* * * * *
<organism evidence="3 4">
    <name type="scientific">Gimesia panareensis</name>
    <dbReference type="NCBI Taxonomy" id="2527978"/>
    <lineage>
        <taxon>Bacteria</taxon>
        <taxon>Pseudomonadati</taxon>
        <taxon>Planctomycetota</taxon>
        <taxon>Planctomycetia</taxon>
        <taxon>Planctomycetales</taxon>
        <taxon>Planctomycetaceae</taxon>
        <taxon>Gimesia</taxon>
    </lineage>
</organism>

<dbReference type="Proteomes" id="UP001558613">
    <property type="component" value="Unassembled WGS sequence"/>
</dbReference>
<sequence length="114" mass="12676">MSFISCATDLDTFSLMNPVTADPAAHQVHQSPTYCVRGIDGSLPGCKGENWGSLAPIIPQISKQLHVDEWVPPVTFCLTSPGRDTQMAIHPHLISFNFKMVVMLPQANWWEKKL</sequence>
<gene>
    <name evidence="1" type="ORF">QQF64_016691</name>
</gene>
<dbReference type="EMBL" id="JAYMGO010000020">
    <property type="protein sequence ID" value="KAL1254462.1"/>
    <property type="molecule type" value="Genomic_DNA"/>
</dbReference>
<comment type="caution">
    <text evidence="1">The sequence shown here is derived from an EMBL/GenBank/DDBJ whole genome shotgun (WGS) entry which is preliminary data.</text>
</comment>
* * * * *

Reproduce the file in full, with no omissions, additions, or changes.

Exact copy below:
<organism evidence="3 4">
    <name type="scientific">Gimesia panareensis</name>
    <dbReference type="NCBI Taxonomy" id="2527978"/>
    <lineage>
        <taxon>Bacteria</taxon>
        <taxon>Pseudomonadati</taxon>
        <taxon>Planctomycetota</taxon>
        <taxon>Planctomycetia</taxon>
        <taxon>Planctomycetales</taxon>
        <taxon>Planctomycetaceae</taxon>
        <taxon>Gimesia</taxon>
    </lineage>
</organism>

<dbReference type="Proteomes" id="UP001558613">
    <property type="component" value="Unassembled WGS sequence"/>
</dbReference>
<sequence length="114" mass="12676">MSFISCATDLDTFSLMNPVTADPAAHQVHQSPTYCVRGIDGSLPGCKGENWGSLAPIIPQISKQLHVDEWVPPVTFCLTSPGRDTQMAIHPHLISFNFKMVVMLPQANWWEKKL</sequence>
<gene>
    <name evidence="1" type="ORF">QQF64_016691</name>
</gene>
<dbReference type="EMBL" id="JAYMGO010000020">
    <property type="protein sequence ID" value="KAL1254462.1"/>
    <property type="molecule type" value="Genomic_DNA"/>
</dbReference>
<comment type="caution">
    <text evidence="1">The sequence shown here is derived from an EMBL/GenBank/DDBJ whole genome shotgun (WGS) entry which is preliminary data.</text>
</comment>